Perry Bennett / West Virginia Legislative Photography

‘Clean’ Pay Raise Bill Zips Through House Finance, Heads to Floor

Updated Wednesday, February 20, 2019 at 6:05 p.m. With the omnibus education bill effectively dead, the House of Delegates has turned its attention to providing pay raises for state employees, including teachers, service personnel and state police. The lower chamber’s Finance Committee cleared a bill Wednesday that would do just that.

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Wild Wondering West Virginia

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WVPB Podcasts & Programs

Caitlin Tan / West Virginia Public Broadcasting

Appalachia’s Folkways: Handmade and Passing It On

This week on Inside Appalachia, we’ll hear from Appalachians who have a knack for making things with their hands -- people who make the essentials of life in the old ways. “And when I sit down at one of those looms and I start creating a piece of cloth, I feel connected to the place of my ancestors, the people who have come before,” said weaver Jane Gilchrest.

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W.Va. Tourism event at the West Virginia Capitol on Nov. 14, 2018 celebrating the launch of Fallout 76.
Daniel Walker / West Virginia Public Broadcasting

Tourism Day was recognized by the West Virginia Legislature this week. In light of that, we bring you a report on a video game that tourism officials believe makes a positive impact in bringing visitors to West Virginia. By now, you may have heard of Fallout 76 - the latest in the popular line of Fallout video games. It was released last fall with much fanfare by Gov. Jim Justice and the West Virginia Division of Tourism. West Virginia Public Broadcasting spoke with a local gamer, and we bring you this special look inside the video game.

Brian Blauser/ Mountain Stage / mountain stage

Ranky Tanky are a South Carolina based band that specializes in "Gullah" music- a style born out of the coastal region and influenced by West African traditions. Here's the band's take on the American folk song, "O Death," for our Mountain Stage Song of the Week.

February 21, 1913: Legislature Passes Workers' Compensation System

1 hour ago
This Week in West Virginia History is a co-production of West Virginia Public Broadcasting and the West Virginia Humanities Council.
e-wv, The West Virginia Encyclopedia online. / e-WV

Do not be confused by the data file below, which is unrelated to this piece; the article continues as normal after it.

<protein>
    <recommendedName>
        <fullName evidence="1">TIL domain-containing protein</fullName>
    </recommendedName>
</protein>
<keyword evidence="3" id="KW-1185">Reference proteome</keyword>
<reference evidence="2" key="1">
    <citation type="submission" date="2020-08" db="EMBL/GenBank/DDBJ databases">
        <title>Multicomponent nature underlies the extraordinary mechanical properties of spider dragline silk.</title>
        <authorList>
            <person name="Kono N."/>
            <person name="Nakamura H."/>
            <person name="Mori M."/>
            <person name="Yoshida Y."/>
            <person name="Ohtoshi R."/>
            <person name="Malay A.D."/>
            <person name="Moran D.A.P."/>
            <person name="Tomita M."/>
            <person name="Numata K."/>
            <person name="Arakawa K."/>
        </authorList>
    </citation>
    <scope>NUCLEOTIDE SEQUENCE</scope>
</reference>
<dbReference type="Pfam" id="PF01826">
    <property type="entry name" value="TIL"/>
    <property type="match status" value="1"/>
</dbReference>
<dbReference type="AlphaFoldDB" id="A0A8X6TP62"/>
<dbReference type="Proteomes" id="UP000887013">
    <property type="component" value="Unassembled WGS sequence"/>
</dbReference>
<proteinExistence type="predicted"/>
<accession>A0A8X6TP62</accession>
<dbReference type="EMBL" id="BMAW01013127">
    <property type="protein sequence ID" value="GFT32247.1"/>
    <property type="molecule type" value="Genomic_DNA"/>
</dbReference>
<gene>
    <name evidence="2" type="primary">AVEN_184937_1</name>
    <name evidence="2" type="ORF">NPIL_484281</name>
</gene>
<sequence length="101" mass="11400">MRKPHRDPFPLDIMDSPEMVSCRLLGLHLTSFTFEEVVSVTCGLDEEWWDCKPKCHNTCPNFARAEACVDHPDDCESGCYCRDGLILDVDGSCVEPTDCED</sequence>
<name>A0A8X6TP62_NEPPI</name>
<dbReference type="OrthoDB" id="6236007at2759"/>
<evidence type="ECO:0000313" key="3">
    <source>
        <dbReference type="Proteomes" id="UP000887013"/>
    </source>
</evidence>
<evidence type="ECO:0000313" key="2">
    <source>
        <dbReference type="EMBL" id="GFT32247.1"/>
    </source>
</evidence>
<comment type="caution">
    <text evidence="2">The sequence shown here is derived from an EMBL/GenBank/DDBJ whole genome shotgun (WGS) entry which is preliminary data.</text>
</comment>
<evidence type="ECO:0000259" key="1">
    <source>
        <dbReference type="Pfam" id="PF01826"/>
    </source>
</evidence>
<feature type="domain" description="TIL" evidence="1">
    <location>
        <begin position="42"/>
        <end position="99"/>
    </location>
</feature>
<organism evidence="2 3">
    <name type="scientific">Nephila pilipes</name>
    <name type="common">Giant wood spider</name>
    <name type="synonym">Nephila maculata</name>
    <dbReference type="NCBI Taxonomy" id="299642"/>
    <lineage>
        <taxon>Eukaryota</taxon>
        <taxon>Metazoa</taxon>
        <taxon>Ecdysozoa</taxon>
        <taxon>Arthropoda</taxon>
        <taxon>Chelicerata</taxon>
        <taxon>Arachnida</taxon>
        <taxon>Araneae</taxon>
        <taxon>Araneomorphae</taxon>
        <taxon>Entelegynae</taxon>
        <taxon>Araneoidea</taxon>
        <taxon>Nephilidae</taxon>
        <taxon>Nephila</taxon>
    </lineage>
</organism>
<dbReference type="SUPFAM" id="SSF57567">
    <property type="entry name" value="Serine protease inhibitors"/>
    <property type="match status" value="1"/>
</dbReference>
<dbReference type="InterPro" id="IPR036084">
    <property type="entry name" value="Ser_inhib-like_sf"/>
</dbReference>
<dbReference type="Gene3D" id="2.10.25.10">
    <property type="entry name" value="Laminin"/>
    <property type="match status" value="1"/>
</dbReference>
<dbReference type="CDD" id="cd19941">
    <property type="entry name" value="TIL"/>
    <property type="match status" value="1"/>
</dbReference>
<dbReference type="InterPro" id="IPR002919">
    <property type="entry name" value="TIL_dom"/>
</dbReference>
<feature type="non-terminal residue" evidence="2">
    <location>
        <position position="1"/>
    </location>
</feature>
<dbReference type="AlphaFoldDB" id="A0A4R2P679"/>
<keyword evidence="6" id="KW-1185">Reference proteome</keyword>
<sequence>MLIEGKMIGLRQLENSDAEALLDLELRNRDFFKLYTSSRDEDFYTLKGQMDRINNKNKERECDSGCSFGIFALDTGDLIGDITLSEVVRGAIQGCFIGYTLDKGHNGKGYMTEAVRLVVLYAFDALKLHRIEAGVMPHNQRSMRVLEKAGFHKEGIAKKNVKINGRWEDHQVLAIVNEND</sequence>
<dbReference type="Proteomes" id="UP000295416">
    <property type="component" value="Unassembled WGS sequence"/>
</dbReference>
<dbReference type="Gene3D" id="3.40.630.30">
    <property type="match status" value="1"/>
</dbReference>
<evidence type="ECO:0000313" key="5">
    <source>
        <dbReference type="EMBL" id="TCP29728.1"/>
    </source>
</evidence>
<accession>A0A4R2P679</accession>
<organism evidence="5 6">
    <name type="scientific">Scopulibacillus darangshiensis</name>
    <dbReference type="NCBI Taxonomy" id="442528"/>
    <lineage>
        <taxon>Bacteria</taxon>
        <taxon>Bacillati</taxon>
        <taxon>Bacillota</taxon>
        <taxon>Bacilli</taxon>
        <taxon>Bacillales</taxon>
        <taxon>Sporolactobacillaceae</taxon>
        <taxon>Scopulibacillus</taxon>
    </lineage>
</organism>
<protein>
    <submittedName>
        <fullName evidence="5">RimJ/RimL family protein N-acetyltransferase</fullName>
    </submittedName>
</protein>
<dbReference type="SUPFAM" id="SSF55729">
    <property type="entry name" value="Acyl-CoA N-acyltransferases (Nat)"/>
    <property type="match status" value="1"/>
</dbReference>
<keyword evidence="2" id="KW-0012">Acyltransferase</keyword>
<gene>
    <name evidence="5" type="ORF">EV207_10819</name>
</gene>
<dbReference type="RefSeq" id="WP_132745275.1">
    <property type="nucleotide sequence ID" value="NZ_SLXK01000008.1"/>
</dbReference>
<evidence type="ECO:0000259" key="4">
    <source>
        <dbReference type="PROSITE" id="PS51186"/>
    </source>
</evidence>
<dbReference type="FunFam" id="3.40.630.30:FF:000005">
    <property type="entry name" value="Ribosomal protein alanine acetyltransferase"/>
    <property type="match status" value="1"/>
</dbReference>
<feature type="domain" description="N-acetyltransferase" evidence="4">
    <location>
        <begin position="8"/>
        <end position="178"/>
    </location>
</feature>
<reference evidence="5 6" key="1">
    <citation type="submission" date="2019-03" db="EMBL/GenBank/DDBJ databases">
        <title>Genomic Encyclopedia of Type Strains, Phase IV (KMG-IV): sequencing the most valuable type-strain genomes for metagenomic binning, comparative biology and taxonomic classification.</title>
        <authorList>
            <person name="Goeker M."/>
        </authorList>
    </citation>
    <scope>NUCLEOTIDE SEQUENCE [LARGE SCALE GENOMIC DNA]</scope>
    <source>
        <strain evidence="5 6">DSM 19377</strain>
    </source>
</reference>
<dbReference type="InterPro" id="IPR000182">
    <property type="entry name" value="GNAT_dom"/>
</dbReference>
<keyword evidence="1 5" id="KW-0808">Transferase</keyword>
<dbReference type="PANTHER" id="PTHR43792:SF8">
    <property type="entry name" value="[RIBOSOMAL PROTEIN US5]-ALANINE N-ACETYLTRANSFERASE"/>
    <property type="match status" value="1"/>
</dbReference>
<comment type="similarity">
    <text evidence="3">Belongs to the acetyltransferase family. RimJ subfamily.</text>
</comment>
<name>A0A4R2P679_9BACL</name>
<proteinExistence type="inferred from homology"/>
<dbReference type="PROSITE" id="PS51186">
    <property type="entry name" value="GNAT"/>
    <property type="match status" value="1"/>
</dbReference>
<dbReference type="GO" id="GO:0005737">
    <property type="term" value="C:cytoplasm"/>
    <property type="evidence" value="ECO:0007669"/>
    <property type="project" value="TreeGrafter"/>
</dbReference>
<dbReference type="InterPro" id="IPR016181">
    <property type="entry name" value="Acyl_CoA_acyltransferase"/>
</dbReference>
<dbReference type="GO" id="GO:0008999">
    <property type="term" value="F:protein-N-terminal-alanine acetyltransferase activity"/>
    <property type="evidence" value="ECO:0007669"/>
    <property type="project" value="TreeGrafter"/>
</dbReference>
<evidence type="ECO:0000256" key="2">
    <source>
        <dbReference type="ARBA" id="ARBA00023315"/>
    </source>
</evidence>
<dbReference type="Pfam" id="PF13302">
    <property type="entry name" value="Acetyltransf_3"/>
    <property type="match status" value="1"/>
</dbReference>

On February 21, 1913, the legislature passed an act creating a workers’ compensation system.

It had been a major campaign issue for incoming Governor Henry Hatfield. In his work as a coalfields physician, Hatfield recognized the need to support injured workers financially.

The system went into effect in October 1913. In the case of a fatal accident, workers’ compensation paid the funeral expenses of the deceased and a stipend for widows and children. In the case of partial disability, workers received half their salaries.

Jesse Wright / West Virginia Public Broadcasting

West Virginia teachers and school employees will be back on the job Thursday after a deadline passed for a controversial education reform bill to be revived. Leaders of teacher and school service personnel unions made the announcement following a Wednesday evening floor session in the House of Delegates.

Courtesy Coal Miners Respiratory Clinic

Miners and advocates rallied Wednesday at the West Virginia Capitol in support of a series of bills aimed at preventing and treating severe black lung disease.

Five bills introduced by lawmakers would make it easier to make qualify for state benefits and provide benefits to miners who have early-stage black lung.

It was the second day of a statewide teacher and service personnel walkout over a comprehensive education reform bill. We bring you up-to-date on the latest action, and we also bring you special reports on black lung-related legislation, economic development, and tourism.

It's time for you to choose the next story for Wild, Wondering West Virginia, our series devoted to answering questions about the Mountain State.

Last time, you voted for Bonnie Brown's question about Native American History in West Virginia. We're ready for round 2 and it's up to you to decide, West Virginia!

Perry Bennett / West Virginia Legislative Photography

Updated Wednesday, February 20, 2019 at 6:05 p.m. 

With the omnibus education bill effectively dead, the House of Delegates has turned its attention to providing pay raises for state employees, including teachers, service personnel and state police. The lower chamber’s Finance Committee cleared a bill Wednesday that would do just that.

Adobe Stock

The Supreme Court said Wednesday that the state of West Virginia unlawfully discriminated against a retired U.S. marshal when it excluded him from a more generous tax break given to onetime state law enforcement officers.

The court ruled unanimously for retired marshal James Dawson.

West Virgina is receiving national attention for the current issues surrounding the legislature and educators.  While it appears that students will be heading back to school shortly, it seems an opportune time to remember another time when West Virgina was in the national spotlight.

In 1943 several students exercising their first amendment rights took the fight up the the US Supreme Court.

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